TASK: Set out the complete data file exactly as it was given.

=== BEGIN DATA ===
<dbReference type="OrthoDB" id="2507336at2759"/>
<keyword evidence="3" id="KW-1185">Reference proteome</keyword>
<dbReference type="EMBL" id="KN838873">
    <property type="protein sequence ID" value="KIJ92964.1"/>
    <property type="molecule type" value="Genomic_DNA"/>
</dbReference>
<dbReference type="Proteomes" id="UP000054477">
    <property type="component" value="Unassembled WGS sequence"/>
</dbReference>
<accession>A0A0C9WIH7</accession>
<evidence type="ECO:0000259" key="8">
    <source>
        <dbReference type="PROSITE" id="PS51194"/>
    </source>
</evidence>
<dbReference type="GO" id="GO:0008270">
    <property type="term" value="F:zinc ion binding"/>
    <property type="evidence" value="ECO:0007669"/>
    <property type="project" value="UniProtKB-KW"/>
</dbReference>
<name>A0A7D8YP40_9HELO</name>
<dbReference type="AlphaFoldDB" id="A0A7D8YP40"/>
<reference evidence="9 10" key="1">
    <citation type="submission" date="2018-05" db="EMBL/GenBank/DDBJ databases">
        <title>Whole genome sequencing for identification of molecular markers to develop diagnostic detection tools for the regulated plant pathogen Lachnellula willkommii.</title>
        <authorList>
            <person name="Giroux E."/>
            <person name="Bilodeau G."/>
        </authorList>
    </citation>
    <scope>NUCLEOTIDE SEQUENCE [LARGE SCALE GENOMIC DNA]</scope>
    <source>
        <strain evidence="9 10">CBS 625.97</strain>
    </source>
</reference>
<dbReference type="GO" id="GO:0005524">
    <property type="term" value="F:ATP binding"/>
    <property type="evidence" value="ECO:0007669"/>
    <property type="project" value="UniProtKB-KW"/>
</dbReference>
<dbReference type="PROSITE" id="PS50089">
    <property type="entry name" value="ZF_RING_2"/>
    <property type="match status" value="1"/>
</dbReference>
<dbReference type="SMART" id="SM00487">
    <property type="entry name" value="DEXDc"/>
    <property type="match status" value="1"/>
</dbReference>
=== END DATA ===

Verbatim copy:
<dbReference type="OrthoDB" id="2507336at2759"/>
<keyword evidence="3" id="KW-1185">Reference proteome</keyword>
<dbReference type="EMBL" id="KN838873">
    <property type="protein sequence ID" value="KIJ92964.1"/>
    <property type="molecule type" value="Genomic_DNA"/>
</dbReference>
<dbReference type="Proteomes" id="UP000054477">
    <property type="component" value="Unassembled WGS sequence"/>
</dbReference>
<accession>A0A0C9WIH7</accession>
<evidence type="ECO:0000259" key="8">
    <source>
        <dbReference type="PROSITE" id="PS51194"/>
    </source>
</evidence>
<dbReference type="GO" id="GO:0008270">
    <property type="term" value="F:zinc ion binding"/>
    <property type="evidence" value="ECO:0007669"/>
    <property type="project" value="UniProtKB-KW"/>
</dbReference>
<name>A0A7D8YP40_9HELO</name>
<dbReference type="AlphaFoldDB" id="A0A7D8YP40"/>
<reference evidence="9 10" key="1">
    <citation type="submission" date="2018-05" db="EMBL/GenBank/DDBJ databases">
        <title>Whole genome sequencing for identification of molecular markers to develop diagnostic detection tools for the regulated plant pathogen Lachnellula willkommii.</title>
        <authorList>
            <person name="Giroux E."/>
            <person name="Bilodeau G."/>
        </authorList>
    </citation>
    <scope>NUCLEOTIDE SEQUENCE [LARGE SCALE GENOMIC DNA]</scope>
    <source>
        <strain evidence="9 10">CBS 625.97</strain>
    </source>
</reference>
<dbReference type="GO" id="GO:0005524">
    <property type="term" value="F:ATP binding"/>
    <property type="evidence" value="ECO:0007669"/>
    <property type="project" value="UniProtKB-KW"/>
</dbReference>
<dbReference type="PROSITE" id="PS50089">
    <property type="entry name" value="ZF_RING_2"/>
    <property type="match status" value="1"/>
</dbReference>
<dbReference type="SMART" id="SM00487">
    <property type="entry name" value="DEXDc"/>
    <property type="match status" value="1"/>
</dbReference>